Mesothelioma and Lung Cancer
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Mesothelioma and lung cancer are not the same types of cancer. They are diagnosed and treated very differently, but because mesothelioma is rare, it is often misdiagnosed as lung cancer. Getting a thorough diagnosis for symptoms, including second or third opinions, is essential.
Watch Dr. James Pearle answer – “What is the difference between mesothelioma and lung cancer?”
Mesothelioma and Lung Cancer
Mesothelioma and lung cancer are not the same types of cancers, although they have similarities. Contrary to what many people think, mesothelioma is not a type of lung cancer.
What Is Mesothelioma?
Mesothelioma is a type of cancer that grows in the mesothelium, a double layer of tissue surrounding organs in the body. It is most often caused by asbestos exposure.
The most common form of mesothelioma affects the pleural tissue around the lungs. Pleural mesothelioma has several similarities to lung cancer and is often misdiagnosed as lung cancer. Less common is peritoneal mesothelioma, which develops in the abdomen.
Pleural mesothelioma causes symptoms that include chest pains, shortness of breath, and a persistent cough.
What Is Lung Cancer?
Lung cancer is an abnormal growth of cells (cancer cells) in one or both lungs. Lymph nodes may or may not be involved. When abnormal cells begin to divide and grow rapidly, they can cause a variety of symptoms.
Common symptoms of lung cancer include:
- Shortness of breath
- Decreased oxygenation
- Chest discomfort
The primary cause of lung cancer is smoking.
Types of Lung Cancer
Lung cancer occurs as one of two main types: small cell and non-small cell. Almost 85% of all lung cancer cases are non-small cell lung cancer. Most other cases are classified as small cell lung cancer.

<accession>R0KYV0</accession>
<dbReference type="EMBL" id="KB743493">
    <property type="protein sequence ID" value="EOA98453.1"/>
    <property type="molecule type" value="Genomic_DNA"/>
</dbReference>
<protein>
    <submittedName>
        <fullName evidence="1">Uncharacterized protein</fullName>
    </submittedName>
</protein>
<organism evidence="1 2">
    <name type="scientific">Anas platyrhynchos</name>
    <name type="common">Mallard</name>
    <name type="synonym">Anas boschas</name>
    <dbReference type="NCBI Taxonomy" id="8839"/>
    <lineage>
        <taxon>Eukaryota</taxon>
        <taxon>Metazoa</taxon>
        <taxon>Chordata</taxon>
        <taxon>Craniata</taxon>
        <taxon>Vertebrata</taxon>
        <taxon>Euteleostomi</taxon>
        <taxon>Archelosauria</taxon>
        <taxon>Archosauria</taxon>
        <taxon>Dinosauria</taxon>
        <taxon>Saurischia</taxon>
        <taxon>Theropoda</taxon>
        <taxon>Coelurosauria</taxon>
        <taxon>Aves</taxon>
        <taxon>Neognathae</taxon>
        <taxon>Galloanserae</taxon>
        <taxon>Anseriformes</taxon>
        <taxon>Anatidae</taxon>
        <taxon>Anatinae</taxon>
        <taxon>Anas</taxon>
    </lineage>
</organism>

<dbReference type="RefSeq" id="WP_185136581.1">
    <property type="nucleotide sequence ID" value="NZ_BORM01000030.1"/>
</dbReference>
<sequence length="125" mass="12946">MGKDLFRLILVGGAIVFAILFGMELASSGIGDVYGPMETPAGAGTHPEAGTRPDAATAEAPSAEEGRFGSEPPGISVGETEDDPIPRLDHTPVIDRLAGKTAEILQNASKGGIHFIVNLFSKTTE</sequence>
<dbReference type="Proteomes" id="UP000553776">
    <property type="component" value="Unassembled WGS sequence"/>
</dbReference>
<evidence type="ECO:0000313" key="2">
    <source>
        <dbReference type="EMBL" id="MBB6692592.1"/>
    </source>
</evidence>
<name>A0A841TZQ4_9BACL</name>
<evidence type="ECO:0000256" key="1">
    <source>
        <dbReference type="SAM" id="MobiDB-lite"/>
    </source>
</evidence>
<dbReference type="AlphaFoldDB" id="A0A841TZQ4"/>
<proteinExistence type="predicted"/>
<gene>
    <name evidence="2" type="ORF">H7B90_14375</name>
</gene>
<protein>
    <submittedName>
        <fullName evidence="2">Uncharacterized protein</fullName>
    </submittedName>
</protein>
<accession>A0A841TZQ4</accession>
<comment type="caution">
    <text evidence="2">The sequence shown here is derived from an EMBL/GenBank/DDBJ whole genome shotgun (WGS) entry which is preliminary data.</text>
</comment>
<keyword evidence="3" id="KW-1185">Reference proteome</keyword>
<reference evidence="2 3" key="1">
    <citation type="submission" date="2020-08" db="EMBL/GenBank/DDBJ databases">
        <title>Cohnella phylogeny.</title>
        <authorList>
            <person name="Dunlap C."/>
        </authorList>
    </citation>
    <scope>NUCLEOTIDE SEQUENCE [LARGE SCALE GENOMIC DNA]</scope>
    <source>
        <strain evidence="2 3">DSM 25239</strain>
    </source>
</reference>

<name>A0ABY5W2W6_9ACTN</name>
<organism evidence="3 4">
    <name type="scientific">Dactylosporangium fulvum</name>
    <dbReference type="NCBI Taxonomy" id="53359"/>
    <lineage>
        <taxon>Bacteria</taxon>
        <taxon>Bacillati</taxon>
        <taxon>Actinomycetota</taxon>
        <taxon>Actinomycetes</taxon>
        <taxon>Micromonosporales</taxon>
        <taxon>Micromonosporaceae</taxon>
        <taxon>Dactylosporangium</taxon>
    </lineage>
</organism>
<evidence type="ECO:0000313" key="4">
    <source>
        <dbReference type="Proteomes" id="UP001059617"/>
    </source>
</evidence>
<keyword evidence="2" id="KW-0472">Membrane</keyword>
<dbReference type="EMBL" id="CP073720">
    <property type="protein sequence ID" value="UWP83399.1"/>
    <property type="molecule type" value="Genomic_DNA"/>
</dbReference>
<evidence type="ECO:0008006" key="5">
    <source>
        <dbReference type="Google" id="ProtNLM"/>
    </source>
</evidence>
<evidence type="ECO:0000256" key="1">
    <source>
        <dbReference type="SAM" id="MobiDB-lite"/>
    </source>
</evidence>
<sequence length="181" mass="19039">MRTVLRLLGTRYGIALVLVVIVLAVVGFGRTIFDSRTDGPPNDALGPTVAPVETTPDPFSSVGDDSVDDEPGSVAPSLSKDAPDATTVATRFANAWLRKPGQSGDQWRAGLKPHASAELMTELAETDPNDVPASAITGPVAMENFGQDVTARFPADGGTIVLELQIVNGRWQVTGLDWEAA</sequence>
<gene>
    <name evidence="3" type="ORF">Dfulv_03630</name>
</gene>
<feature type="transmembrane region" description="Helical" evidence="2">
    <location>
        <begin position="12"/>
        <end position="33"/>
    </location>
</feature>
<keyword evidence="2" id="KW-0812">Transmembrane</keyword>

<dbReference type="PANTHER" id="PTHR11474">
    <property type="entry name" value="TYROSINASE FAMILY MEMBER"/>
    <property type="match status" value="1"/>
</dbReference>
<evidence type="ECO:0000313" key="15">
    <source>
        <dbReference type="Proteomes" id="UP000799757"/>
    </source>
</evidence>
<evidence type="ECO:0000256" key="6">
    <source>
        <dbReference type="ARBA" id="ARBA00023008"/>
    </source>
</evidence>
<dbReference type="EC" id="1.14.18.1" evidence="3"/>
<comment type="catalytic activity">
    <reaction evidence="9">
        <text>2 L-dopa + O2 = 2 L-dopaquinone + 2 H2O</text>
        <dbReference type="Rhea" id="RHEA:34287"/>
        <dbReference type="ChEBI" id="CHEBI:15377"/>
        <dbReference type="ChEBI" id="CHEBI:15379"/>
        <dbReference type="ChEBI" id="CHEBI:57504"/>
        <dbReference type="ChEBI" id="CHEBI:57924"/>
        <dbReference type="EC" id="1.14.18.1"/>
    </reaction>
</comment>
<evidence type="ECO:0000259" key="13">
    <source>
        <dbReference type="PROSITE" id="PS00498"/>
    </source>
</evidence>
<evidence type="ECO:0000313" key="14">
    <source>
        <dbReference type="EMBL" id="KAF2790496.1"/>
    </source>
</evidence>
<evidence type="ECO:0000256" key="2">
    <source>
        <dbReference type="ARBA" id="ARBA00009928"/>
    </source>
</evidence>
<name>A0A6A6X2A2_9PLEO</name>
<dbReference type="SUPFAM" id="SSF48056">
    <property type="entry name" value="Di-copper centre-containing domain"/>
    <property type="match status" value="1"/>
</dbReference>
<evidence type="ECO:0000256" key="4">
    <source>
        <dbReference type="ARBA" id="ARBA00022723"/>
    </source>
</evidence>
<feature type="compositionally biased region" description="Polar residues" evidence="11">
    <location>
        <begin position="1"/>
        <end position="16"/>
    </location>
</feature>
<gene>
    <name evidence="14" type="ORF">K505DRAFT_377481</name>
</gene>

Adenocarcinoma is non-small cell and the type of lung cancer most commonly associated with non-smokers. Although smoking is the leading cause of adenocarcinoma and other lung cancers, it is not the only cause. Mesothelioma is often misdiagnosed as adenocarcinoma.
Squamous Cell Carcinoma
This type of non-small cell lung cancer develops in cells on the interior lining of the airways, often in the bronchus. It is most common in smokers.
Large Cell Carcinoma
Characterized by larger cells and rapid spread, large cell carcinoma can begin in any area of the lung. It is difficult to treat.
Small Cell Lung Cancers
Though less common, small cell lung cancer is much more aggressive. It grows and spreads rapidly and should be treated immediately.
Small cell lung cancer is not staged in the same way as non-small cell lung cancer. Its two categories are limited stage or extensive stage.
Lung carcinoid is now more commonly diagnosed than in the past. Carcinoid is very different from non-small cell and small cell lung cancers. This tumor starts with different types of cells called neuroendocrine cells (cells that produce hormones).